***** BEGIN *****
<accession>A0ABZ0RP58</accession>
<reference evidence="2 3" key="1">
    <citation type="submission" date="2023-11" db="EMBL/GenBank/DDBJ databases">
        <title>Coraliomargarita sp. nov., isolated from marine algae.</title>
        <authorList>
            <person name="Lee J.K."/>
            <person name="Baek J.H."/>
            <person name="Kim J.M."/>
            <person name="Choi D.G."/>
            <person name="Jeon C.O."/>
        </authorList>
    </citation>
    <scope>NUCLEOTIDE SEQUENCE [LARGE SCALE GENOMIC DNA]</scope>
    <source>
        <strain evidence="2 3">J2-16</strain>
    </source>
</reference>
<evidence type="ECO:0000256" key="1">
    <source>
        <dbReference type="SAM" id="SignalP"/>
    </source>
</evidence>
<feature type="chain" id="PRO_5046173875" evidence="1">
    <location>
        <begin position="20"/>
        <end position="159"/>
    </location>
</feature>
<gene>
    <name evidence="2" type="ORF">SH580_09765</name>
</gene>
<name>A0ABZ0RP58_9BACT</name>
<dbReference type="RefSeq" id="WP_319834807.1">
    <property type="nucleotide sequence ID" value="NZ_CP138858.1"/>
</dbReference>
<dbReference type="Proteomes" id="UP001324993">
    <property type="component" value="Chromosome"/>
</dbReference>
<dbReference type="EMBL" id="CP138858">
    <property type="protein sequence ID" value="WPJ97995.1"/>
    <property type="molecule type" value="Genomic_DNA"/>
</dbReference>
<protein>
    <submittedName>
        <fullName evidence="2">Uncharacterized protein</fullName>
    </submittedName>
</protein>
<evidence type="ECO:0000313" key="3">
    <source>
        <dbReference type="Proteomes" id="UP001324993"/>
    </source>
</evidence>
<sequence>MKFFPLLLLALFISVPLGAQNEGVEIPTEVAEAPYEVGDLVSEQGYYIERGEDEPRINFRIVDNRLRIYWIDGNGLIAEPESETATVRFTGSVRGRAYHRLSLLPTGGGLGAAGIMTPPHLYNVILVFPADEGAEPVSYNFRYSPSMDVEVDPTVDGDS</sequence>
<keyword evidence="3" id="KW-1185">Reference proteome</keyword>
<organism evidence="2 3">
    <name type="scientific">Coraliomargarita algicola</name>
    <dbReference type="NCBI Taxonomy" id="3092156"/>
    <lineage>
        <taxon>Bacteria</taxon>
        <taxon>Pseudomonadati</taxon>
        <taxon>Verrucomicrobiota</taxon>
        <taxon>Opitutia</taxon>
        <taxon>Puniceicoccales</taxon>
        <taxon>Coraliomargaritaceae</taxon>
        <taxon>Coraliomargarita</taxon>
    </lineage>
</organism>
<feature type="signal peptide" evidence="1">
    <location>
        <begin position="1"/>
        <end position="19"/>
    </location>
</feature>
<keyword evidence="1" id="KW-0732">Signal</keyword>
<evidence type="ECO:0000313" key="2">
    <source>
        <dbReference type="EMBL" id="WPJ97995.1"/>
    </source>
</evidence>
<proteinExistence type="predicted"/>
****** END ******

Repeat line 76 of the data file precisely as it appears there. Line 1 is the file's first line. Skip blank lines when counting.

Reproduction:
    <source>